What Do My Sensor Readings Mean? Sensor Scale Pilot Project
Note: EPA is no longer updating this page but is keeping it available for reference.
EPA conducted a pilot project in 2016 to test a new tool for making instantaneous outdoor air quality data useful for the public. The new “sensor scale” is designed to be used with air quality sensors that provide data in short time increments–often as little as one minute. EPA developed the scale to help people understand the one-minute data the stations provide and how to use those data as an additional tool for planning outdoor activities.
EPA tested the scale using data from the community-based Village Green stations, which provide one-minute ozone and particle pollution data for seven U.S. cities.
- What is the low-medium-high-very high scale?
The tables below show the pilot “sensor scale” for ozone and particle pollution. The low-medium-high-very high scale is designed to help people understand the 1-minute data, and how to use that data as an additional tool for planning their outdoor activities.
In May 2016, EPA launched a four-month pilot project to evaluate a “sensor scale,” using air quality data provided from the Village Green Project, a community-based activity to demonstrate the capabilities of new real-time monitoring technology.
The pilot scales and messages are in the tables below:
Pilot Scales Message Pilot Version
1-Minute Ozone Readings
(Not for regulatory purposes)
Enjoy your outdoor activities. Medium
If medium readings continue, use the Air Quality index to plan outdoor activities. High
90 -149 ppb
If high readings continue, consider adjusting outdoor activities, especially if you are sensitive to ozone. Check the Air Quality Index to find out. Very High
>= 150 ppb
If high readings continue, consider adjusting outdoor activities. Check the Air Quality Index to find out. Very high readings may mean the sensor is not working properly. Sensor may be offline. Check the Air Quality Index. Pilot Scales Message Pilot Version 1-minute particle pollution (PM2.5) readings (Not for regulatory purposes) Low
Enjoy your outdoor activities. Medium
If medium readings continue (for an hour or more), use the Air Quality Index to plan outdoor activites. High
You may be near a source of particle pollution like dust, smoke or exhaust. Check the air Quality Index to plan outdoor activities. Very High
You may be near a source of particle pollution like dust, smoke or exhaust. Check the Air Quality Index to find out if you should adjust outdoor activities. Very high readings may mean the sensor is not working properly. Sensor may be offline. Check the Air Quality Index.
- What do the low-medium-high-very high categories mean for my health?
Air quality monitors provide a snapshot of air quality – in many cases, a 1-minute snapshot. But scientific studies don’t tell us what a single minute of exposure means for health.
While we can’t tell people what a 1-minute exposure means for their health, we understand that sensor users will want to know how minute-by-minute data might be useful for them. That led EPA to develop the sensor scale – an indication of whether air quality values fall into low, medium or high ranges for ozone or particle pollution. Used in conjunction with the Air Quality Index (AQI), the sensor readings can give you a good idea of when you may want to adjust your outdoor activities to protect your health.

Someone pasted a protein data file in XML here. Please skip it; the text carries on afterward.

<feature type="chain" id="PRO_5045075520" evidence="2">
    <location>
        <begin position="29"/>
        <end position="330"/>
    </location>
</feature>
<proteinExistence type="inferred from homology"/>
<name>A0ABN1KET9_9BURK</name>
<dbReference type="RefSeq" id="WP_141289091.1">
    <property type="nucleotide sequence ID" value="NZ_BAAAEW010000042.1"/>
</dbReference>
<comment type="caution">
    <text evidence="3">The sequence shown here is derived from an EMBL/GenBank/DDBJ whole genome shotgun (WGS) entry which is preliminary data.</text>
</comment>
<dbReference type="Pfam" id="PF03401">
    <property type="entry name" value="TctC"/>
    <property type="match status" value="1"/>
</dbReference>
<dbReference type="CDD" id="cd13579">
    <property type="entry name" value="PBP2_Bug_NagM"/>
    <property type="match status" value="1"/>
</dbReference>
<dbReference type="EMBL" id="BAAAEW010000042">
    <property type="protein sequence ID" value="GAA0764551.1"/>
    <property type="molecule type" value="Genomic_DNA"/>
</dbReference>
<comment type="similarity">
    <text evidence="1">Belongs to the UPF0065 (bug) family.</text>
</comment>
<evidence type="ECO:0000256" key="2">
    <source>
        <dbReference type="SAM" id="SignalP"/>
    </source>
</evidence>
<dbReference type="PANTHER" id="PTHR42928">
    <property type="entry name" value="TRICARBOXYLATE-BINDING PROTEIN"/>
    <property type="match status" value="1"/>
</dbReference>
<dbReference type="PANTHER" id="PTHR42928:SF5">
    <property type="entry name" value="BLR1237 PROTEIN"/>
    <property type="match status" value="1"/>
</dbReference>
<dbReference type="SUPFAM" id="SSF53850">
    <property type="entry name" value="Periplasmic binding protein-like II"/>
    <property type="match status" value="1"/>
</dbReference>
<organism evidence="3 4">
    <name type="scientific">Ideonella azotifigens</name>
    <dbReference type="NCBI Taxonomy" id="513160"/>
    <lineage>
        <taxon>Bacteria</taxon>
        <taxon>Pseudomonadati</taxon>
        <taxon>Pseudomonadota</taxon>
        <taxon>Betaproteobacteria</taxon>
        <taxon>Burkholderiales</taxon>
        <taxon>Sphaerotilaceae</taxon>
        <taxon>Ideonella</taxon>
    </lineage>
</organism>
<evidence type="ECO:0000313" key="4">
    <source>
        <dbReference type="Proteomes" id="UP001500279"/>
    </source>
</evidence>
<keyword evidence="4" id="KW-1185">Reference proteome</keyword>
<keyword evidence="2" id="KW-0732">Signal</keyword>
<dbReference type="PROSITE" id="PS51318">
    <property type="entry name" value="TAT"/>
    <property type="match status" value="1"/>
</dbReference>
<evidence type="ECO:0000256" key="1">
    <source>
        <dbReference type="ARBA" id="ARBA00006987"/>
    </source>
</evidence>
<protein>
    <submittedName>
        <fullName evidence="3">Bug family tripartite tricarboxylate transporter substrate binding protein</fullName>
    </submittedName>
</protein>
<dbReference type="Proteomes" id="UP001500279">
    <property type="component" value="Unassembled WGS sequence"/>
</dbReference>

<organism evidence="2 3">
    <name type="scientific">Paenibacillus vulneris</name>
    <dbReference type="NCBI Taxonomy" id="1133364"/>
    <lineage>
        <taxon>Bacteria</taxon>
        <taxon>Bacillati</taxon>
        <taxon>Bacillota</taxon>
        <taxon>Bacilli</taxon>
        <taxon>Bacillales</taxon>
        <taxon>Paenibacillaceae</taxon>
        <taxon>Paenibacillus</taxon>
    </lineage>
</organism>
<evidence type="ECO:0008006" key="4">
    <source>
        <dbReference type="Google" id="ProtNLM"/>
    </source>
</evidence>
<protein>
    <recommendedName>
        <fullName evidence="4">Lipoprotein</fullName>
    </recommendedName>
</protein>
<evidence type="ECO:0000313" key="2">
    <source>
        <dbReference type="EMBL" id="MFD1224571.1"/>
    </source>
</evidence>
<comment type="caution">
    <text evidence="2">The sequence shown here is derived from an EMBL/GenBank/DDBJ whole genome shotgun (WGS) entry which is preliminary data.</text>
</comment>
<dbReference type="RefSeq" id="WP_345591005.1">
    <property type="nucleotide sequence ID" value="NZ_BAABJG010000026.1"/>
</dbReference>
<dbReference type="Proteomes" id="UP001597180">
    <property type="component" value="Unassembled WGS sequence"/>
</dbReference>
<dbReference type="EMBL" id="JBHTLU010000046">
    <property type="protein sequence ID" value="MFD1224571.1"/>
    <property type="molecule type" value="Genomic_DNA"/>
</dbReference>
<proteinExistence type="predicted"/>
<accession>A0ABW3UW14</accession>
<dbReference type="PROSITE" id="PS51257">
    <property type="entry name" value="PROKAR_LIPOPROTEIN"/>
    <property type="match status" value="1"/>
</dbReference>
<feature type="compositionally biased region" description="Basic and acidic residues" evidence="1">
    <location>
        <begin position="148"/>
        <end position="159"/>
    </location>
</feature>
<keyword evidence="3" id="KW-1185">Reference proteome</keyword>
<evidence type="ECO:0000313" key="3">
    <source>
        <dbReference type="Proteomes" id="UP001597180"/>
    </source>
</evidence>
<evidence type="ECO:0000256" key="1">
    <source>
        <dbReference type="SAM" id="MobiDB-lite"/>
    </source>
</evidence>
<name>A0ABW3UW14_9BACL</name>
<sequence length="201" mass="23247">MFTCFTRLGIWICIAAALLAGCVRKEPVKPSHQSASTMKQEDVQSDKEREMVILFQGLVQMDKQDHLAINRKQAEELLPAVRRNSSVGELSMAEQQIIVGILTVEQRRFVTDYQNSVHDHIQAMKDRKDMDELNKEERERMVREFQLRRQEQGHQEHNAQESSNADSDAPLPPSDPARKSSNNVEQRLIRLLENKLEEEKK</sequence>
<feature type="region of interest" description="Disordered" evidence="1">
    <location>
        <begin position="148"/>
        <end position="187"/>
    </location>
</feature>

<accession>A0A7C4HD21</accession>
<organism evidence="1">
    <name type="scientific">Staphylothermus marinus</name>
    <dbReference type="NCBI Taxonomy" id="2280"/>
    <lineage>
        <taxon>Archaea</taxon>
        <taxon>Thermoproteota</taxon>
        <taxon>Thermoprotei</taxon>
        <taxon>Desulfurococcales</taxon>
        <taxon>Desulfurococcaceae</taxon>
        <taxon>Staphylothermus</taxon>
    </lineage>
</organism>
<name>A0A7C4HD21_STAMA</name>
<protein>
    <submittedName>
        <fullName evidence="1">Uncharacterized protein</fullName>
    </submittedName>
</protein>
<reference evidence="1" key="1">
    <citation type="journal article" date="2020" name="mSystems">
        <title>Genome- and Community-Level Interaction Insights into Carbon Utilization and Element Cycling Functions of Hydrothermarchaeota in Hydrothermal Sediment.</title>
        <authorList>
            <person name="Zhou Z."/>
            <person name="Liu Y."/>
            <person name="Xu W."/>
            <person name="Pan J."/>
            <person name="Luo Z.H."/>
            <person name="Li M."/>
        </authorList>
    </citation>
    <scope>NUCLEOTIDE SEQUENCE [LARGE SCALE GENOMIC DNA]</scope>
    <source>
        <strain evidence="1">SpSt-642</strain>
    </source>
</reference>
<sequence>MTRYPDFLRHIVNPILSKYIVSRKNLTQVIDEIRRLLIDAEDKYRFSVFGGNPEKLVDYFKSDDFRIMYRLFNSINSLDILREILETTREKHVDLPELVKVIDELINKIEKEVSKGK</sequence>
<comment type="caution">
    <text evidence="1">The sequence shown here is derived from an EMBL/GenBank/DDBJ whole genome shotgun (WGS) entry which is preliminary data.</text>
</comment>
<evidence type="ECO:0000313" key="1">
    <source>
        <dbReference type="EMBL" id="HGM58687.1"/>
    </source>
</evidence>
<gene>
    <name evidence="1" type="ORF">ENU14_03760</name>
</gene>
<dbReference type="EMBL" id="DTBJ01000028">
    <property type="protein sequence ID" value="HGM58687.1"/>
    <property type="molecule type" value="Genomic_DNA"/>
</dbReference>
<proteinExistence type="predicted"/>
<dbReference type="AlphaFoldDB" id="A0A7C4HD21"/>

- What is the low-medium-high-very high scale based on?
EPA analyzed millions of air quality data points to develop the scale. The agency examined 1-minute ozone and particle pollution data from the Village Green benches, the agency’s community program to demonstrate the capabilities of new real-time monitoring technology. We also analyzed 1-minute data from regulatory monitors used by EPA and state and local air agencies, where available, along with 1-hour data for particle pollution. Specifically, we looked at the relationship between short-term air quality data (such as 1-minute and 1-hour data) and longer-term data (such as 8-hour and 24-hour data). Longer-term data are more closely related to the results of studies about the health impacts of air pollution. We used Information about those relationships helped us to identify appropriate “breakpoints” for the low, medium and high categories.
Summaries of the air quality analyses, along with details on how EPA established the breakpoints are available at http://bit.ly/VillageGreenPilot
- I have my own air quality sensor. The information on it is different than the information on AirNow. Which should I rely on?
Both sensors and AirNow give you information on air quality. EPA recommends that you use AirNow for information on air quality and health. Here’s why:
- AirNow reports the current Air Quality Index (AQI) for ozone and particle pollution, two common air pollutants. The AQI is based on EPA’s National Ambient Air Quality Standards and the underlying scientific information about exposure to those pollutants and health. In addition, the monitors that report to AirNow are built and operated according to rigorous air monitoring regulations, and they provide high-quality data. Most low-cost sensors currently do not meet these same data quality standards.
- What your sensor can do is give you helpful information about short-term (such as 1-minute) air quality levels right at your location that you can use to adjust your outdoor activities. For example, do you regularly see elevated particle pollution readings on your walk to work? Move a street over, and see if they improve. If they do, you may want to change your route. Are you seeing elevated ozone readings that are lasting for a while in the afternoon? You might want to switch your afternoon run to the morning, when ozone levels typically are lower, or run on a treadmill at the gym.